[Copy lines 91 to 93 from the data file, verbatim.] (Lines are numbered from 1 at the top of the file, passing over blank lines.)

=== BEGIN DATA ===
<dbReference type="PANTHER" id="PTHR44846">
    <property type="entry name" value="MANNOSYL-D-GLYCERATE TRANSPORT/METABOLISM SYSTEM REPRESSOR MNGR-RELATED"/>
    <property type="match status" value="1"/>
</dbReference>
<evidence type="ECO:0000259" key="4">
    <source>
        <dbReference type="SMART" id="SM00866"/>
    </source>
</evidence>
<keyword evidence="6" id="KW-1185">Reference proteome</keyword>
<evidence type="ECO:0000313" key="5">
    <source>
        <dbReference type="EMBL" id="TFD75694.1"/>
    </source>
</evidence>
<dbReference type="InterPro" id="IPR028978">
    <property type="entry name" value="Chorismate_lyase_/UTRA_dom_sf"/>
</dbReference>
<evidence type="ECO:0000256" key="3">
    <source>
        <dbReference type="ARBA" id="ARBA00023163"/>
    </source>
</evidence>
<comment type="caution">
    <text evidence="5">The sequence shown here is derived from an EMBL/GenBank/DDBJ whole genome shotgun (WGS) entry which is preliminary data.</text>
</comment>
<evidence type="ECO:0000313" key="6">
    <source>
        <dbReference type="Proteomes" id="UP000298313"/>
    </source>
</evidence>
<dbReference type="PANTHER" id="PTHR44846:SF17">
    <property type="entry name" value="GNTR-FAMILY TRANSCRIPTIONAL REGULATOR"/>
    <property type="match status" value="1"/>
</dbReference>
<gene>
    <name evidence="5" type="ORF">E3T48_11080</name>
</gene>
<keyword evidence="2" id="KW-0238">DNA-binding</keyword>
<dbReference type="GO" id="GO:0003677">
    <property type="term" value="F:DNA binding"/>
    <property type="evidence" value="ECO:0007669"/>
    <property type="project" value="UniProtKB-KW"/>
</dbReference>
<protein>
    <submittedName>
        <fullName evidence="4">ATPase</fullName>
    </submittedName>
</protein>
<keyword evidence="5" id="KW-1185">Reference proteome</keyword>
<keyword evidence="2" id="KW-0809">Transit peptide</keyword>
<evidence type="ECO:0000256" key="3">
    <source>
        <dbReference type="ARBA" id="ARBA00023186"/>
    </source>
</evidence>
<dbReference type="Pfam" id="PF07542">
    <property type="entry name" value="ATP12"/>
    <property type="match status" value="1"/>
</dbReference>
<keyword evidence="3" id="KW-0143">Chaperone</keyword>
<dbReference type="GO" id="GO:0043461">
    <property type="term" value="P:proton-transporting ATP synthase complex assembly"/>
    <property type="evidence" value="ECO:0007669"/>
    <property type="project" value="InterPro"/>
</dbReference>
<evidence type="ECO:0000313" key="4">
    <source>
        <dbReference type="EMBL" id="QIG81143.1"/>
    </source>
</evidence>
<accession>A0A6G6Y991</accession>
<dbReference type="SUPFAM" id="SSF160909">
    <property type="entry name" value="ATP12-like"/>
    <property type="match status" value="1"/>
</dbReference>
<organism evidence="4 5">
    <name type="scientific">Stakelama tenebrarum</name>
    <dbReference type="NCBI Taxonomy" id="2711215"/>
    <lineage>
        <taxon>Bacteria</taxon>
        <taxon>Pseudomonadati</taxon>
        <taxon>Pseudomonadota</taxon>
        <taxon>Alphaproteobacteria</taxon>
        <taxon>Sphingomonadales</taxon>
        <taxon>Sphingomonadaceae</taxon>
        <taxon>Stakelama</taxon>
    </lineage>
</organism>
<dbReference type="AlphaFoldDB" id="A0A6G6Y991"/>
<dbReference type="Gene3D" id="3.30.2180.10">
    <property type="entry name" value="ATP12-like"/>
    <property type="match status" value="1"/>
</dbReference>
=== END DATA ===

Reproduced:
<dbReference type="Gene3D" id="3.30.2180.10">
    <property type="entry name" value="ATP12-like"/>
    <property type="match status" value="1"/>